What is Batfish?

Batfish is an open-source multi-vendor network analysis tool that allows you to validate configuration data, query control plane state, verify ACL rule sets, analyze routing/flow paths, as well as simulate network failure.

In other words (https://www.batfish.org/),

Batfish finds errors and guarantees the correctness of planned or current network configurations. It enables safe and rapid network evolution, without the fear of outages or security breaches.

Batfish runs as a containerized service, and runs offline, i.e. no direct access to network devices is required. Batfish learns about the network via snapshots. A snapshot is a collection of information about your network (such as device configurations and server details such as IP and IPtable information).


Once the snapshot has been uploaded to the Batfish service, a series of internal models are built. The first thing to note is that these models are vendor agnostic. Secondly, these models hold both network configuration and the network control plane (such as OSPF adjacencies, BGP sessions etc).

These models are then queried via questions using either the Python library pybatfish or the Batfish Ansible role.

The Why

Batfish offers a range of features as a result of its use of network modelling and simulation. In turn, these features allow you to perform network verification and analysis that would either be extremely difficult, impossible or extremely time-consuming using traditional methods e.g. sending actual packets across the network.

Let's look at some use cases that Batfish can be applied to and then the features that Batfish provides that makes them possible.

Use Cases

Below is a small snapshot of some of the use cases that Batfish can solve:

  • Impact Analysis - Simulate how your network will handle and respond to failure. For example, the failure of an interface or node.
  • Configuration Auditing - Ensure your network devices are configured correctly against your configuration standards.
  • ACL Testing - Easily validate that ACLs are correctly permitting or denying the expected flows.


  • Multi-vendor abstraction - Batfish's use of vendor agnostic models allows you to query information about the network across different vendor types and retrieve the information back in a common data structure.
  • Multi-vendor support - Batfish provides support for the following vendors:
    • Arista
    • Amazon Web Services (AWS)
    • Cisco
      • ASA
      • IOS
      • IOS-XE
      • IOS-XR
      • NX-OS
    • Cumulus
    • F5 BIG-IP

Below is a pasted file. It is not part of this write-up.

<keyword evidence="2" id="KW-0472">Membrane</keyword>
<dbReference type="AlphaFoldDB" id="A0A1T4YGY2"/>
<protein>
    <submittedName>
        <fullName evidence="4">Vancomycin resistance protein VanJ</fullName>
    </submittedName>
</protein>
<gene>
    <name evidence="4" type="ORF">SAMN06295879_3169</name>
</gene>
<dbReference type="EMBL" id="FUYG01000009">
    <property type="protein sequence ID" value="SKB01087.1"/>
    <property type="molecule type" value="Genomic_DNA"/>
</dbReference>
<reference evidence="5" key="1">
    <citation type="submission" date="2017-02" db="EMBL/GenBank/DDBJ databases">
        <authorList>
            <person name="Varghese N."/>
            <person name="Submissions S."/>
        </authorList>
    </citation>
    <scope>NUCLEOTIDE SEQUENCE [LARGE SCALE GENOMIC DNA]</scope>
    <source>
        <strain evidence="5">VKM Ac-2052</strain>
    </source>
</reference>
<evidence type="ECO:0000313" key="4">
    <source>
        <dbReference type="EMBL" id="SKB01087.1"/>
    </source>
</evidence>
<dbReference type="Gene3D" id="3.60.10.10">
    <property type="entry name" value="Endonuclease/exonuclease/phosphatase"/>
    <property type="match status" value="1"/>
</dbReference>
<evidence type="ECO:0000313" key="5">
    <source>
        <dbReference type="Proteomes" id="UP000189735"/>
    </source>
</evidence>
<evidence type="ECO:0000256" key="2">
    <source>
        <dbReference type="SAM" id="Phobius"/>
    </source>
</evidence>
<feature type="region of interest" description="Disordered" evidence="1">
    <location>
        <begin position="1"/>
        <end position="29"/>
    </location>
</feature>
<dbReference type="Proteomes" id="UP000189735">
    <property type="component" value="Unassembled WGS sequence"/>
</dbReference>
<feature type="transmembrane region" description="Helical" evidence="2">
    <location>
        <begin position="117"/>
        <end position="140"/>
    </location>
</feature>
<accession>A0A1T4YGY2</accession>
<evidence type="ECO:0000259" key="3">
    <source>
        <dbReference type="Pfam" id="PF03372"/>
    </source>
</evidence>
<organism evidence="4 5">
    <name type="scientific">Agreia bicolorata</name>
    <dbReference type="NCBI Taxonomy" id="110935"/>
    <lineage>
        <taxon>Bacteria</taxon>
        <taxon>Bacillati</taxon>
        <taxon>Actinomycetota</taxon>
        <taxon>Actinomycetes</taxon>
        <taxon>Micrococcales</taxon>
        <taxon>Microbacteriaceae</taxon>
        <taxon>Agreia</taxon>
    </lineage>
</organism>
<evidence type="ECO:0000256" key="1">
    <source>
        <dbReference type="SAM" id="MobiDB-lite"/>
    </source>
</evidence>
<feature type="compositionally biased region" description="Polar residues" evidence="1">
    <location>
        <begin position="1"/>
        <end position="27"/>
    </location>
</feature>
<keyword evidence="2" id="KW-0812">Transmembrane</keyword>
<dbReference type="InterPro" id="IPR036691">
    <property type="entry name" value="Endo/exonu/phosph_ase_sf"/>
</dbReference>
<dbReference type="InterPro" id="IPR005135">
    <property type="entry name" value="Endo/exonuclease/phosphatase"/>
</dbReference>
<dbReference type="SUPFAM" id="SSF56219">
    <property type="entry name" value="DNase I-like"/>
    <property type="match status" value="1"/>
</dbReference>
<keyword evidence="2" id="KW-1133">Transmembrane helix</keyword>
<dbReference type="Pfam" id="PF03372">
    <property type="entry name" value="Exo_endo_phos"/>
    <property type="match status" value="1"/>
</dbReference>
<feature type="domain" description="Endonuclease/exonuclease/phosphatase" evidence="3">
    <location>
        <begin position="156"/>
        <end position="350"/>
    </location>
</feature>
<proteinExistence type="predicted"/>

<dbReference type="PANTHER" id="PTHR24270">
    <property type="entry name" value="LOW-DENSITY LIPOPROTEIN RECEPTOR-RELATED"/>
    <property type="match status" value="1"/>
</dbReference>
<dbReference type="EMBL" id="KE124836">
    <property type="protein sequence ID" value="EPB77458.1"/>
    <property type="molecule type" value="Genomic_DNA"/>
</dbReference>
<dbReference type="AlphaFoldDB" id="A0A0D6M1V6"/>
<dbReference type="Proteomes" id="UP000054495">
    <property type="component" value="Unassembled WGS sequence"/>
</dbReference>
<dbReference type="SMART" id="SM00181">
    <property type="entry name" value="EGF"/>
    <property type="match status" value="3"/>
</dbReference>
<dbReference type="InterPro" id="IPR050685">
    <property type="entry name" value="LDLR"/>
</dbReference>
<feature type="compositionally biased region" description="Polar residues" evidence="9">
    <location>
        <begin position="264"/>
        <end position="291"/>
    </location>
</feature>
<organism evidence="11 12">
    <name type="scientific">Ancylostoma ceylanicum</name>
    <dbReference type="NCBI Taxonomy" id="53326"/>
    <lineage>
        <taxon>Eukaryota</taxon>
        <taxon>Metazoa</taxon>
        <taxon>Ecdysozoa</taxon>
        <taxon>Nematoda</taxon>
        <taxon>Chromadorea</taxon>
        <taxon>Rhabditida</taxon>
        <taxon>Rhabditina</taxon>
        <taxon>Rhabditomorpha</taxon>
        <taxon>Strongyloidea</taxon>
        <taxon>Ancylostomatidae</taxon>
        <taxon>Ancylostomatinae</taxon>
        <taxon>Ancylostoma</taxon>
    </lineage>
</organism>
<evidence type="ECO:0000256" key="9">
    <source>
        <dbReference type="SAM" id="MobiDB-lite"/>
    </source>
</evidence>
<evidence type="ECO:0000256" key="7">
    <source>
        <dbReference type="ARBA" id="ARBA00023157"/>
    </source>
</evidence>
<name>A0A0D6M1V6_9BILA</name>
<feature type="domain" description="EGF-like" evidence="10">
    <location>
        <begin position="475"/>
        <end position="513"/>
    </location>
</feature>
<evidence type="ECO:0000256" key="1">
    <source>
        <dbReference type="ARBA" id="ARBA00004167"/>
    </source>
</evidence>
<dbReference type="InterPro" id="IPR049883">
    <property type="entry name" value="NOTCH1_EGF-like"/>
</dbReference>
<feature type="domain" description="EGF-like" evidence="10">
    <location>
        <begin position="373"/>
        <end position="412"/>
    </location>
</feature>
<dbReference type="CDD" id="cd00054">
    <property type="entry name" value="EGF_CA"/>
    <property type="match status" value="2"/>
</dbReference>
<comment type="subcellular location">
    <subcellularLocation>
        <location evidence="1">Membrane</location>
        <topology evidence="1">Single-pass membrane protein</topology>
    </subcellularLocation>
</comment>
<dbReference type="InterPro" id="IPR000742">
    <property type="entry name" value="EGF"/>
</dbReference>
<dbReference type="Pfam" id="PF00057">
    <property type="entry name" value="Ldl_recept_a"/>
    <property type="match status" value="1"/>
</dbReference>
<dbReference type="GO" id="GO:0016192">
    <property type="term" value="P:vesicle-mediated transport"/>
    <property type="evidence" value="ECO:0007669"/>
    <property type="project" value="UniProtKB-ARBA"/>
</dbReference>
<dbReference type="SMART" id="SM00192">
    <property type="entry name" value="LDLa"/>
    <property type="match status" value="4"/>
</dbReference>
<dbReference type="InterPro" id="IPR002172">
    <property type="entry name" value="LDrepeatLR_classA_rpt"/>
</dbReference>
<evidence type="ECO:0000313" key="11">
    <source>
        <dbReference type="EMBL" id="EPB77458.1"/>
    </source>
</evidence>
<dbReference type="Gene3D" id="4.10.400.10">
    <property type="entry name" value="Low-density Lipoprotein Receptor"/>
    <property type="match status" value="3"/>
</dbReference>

• Free-Range Routing (FRR)
    • iptables (on hosts)
    • Juniper (All JunOS platforms)
      • EX
      • MX
      • PTX
      • QFX
      • SRX
      • T-series
    • Palo Alto Networks
  • Packet forwarding analysis - Batfish allows you to perform virtual traceroutes and reachability tests across your network topology. Because this uses network simulation, the constraints of traditional methods are removed. Therefore, you can simulate traffic being sent from multiple points all at once, simulate the behavior across all ports and protocols; all of which is just the tip of the iceberg, as we will see later.
  • Configuration analysis - Batfish provides an extensive range of configuration attributes that you can query. Such as BGP, OSPF, interfaces properties etc.
  • Control plane analysis - Batfish recreates the control plane. This allows you to verify control plane sessions and adjacencies (such as BGP and OSPF), along with providing fully populated device RIBs.
  • ACL analysis - Batfish allows you to validate the outcome of sending certain traffic flows through an ACL or sets of multiple ingress/egress filters.
  • Simulated - Batfish's use of simulation brings a number of benefits vs the use of using virtual machines for creating the test network. Such as:
    • VM boot times can be slow - Because VMs are negated, so are the slow boot times. Therefore, boot times are massively reduced along with the amount of time it takes to build the testing environment.
    • Supported features - Due to the virtualized nature of VMs, it is not uncommon for many features to not be available in the VE (virtual edition), compared to its physical counterpart. By removing the need for virtual machines, you remove situations where features are not available.
    • Resources - CPU and memory resources for Batfish are far less to that of the same environment using virtual machines.
  • Topology forking - Batfish allows you to take your network topology, disable a node, or link and then compare the state of the network. This, in turn, allows you to perform a simulated impact analysis of your network.

Up Next

Batfish - Fundamentals
This post is part of the Batfish Guide [https://packetflow.co.uk/batfish-guide].Installing BatfishBatfish ServiceAs we previously mentioned Batfish runs as a containerized service. Therefore,to install Batfish we must first have Docker running. For those of you that are new to Docker: > Docker…
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